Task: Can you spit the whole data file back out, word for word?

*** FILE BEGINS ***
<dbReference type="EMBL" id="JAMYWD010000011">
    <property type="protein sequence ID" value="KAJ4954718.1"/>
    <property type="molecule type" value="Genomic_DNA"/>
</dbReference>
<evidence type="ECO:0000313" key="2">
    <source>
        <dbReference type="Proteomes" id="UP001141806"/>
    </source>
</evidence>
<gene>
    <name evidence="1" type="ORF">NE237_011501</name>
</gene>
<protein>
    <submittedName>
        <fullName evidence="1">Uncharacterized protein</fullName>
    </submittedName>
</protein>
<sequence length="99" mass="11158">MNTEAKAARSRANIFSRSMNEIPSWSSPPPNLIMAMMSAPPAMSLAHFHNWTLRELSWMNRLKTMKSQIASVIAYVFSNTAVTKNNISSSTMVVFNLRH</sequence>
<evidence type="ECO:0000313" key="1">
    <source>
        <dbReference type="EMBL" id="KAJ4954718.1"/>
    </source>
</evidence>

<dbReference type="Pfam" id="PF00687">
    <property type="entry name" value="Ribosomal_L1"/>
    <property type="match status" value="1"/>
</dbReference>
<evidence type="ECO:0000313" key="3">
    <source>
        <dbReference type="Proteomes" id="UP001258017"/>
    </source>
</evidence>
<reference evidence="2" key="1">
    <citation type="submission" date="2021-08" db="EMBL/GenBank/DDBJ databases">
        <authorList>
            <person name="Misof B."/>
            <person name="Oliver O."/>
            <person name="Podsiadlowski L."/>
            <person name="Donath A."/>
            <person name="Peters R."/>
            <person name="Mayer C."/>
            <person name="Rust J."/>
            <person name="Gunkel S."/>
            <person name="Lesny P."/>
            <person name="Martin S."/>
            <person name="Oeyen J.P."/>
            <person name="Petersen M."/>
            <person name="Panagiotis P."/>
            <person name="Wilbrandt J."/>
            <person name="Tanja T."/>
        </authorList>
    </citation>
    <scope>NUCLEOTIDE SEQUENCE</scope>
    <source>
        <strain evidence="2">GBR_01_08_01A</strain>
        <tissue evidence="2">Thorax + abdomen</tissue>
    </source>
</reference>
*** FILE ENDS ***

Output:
<dbReference type="EMBL" id="JAMYWD010000011">
    <property type="protein sequence ID" value="KAJ4954718.1"/>
    <property type="molecule type" value="Genomic_DNA"/>
</dbReference>
<evidence type="ECO:0000313" key="2">
    <source>
        <dbReference type="Proteomes" id="UP001141806"/>
    </source>
</evidence>
<gene>
    <name evidence="1" type="ORF">NE237_011501</name>
</gene>
<protein>
    <submittedName>
        <fullName evidence="1">Uncharacterized protein</fullName>
    </submittedName>
</protein>
<sequence length="99" mass="11158">MNTEAKAARSRANIFSRSMNEIPSWSSPPPNLIMAMMSAPPAMSLAHFHNWTLRELSWMNRLKTMKSQIASVIAYVFSNTAVTKNNISSSTMVVFNLRH</sequence>
<evidence type="ECO:0000313" key="1">
    <source>
        <dbReference type="EMBL" id="KAJ4954718.1"/>
    </source>
</evidence>

<dbReference type="Pfam" id="PF00687">
    <property type="entry name" value="Ribosomal_L1"/>
    <property type="match status" value="1"/>
</dbReference>
<evidence type="ECO:0000313" key="3">
    <source>
        <dbReference type="Proteomes" id="UP001258017"/>
    </source>
</evidence>
<reference evidence="2" key="1">
    <citation type="submission" date="2021-08" db="EMBL/GenBank/DDBJ databases">
        <authorList>
            <person name="Misof B."/>
            <person name="Oliver O."/>
            <person name="Podsiadlowski L."/>
            <person name="Donath A."/>
            <person name="Peters R."/>
            <person name="Mayer C."/>
            <person name="Rust J."/>
            <person name="Gunkel S."/>
            <person name="Lesny P."/>
            <person name="Martin S."/>
            <person name="Oeyen J.P."/>
            <person name="Petersen M."/>
            <person name="Panagiotis P."/>
            <person name="Wilbrandt J."/>
            <person name="Tanja T."/>
        </authorList>
    </citation>
    <scope>NUCLEOTIDE SEQUENCE</scope>
    <source>
        <strain evidence="2">GBR_01_08_01A</strain>
        <tissue evidence="2">Thorax + abdomen</tissue>
    </source>
</reference>